- Maintain coordination and muscle strength through regular exercise and plenty of exercise
- Dispose of carpet edges, sharp-edged furniture corners and other traps in the apartment
- If necessary, use of a hip protector (protective shells around the thigh / hip region to avoid fractures in the thigh neck, has proven to be a highly effective measure)
Our download area contains the summary of one of our osteoporosis lectures
[mt_tab title = "Medicines"]
[mt_lineheader size = “4 ″] Special drug therapy [/ mt_lineheader]
After the general measures have been exhausted and, in principle, only after the so-called basic laboratory diagnostics to rule out other causes of reduced bone density, various drugs are available that influence the bone metabolism.
You should know the following: Bones do not consist of dead substance, a complete reconstruction of the skeleton takes place within approx. 3-5 years in order to ensure stability and elasticity in the long term. There are different cell systems that are responsible for either breaking down or building bones, depending on the requirements of different loads. Therefore, a reduction in bone mass can be caused either by excessive breakdown (“high turnover”, “almost looser”) or by too slow a build-up (“low turnover”). In addition, there are changes between these states at the cellular level.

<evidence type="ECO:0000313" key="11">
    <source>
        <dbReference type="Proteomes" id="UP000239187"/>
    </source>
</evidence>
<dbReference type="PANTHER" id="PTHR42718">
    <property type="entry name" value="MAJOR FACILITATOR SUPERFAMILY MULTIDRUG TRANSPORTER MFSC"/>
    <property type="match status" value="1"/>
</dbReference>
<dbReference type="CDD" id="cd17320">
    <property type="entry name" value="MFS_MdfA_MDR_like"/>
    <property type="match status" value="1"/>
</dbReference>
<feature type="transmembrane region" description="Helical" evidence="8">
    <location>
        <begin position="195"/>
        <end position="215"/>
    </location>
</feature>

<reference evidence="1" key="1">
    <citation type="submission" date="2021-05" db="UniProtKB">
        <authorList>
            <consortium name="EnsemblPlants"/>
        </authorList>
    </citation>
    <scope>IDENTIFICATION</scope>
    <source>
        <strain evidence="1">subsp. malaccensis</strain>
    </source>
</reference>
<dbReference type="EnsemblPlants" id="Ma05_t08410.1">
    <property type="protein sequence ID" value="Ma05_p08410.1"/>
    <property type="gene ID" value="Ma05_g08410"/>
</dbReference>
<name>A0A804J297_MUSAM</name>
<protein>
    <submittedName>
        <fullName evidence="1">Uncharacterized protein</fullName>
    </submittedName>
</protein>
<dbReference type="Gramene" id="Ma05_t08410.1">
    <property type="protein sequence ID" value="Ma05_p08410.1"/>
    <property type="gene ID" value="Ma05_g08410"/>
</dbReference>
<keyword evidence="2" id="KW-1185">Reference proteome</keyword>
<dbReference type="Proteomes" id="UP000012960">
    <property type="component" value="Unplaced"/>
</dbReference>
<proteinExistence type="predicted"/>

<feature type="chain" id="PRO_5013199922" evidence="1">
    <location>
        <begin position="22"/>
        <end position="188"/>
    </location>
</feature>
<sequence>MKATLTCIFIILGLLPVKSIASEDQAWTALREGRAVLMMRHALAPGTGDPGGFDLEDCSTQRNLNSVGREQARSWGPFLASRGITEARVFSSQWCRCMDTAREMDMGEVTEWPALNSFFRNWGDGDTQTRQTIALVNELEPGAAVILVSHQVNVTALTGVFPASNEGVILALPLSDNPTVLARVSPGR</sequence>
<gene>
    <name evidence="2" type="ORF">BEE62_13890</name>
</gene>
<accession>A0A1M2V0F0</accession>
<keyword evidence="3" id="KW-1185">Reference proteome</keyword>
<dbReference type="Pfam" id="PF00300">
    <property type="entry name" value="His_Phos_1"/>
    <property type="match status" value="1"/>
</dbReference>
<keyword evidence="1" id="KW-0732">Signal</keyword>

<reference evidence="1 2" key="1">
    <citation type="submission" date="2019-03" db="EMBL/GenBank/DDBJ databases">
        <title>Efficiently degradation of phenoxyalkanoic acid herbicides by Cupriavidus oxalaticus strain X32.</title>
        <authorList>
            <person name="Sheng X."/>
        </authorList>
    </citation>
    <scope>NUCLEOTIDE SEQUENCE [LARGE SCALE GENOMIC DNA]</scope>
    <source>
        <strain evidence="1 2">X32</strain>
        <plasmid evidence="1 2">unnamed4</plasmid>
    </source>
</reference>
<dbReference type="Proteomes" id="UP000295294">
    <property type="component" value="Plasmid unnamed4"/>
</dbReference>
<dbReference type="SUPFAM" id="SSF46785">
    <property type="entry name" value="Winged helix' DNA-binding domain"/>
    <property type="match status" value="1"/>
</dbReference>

With knowledge of these mechanisms, osteoporosis drugs can be roughly divided into two groups:
(inhibit bone loss)
(stimulate bone formation)
(no longer in use today)
(no longer in use today)
(no longer in use)
(Once a week or as an infusion)
(daily as a subcutaneous injection)
(on the market since mid-2010)
(shortly before admission)
In this list, among other things, the RANK ligand inhibitors (Denosumab, Prolia (R)) which use a different approach than the bisphosphonates to very largely reduce the number of functional osteoclasts. In recent years, side effects caused by the reduction in bone cell activities, especially with bisphosphonates and denosumab, have been discussed again and again, although these mostly occur in indications that require a much higher dose of these drugs. A statement from the umbrella association of German-speaking osteological umbrella associations (DVO) and an S3 guideline from the Dental Scientific Societies (AWMF).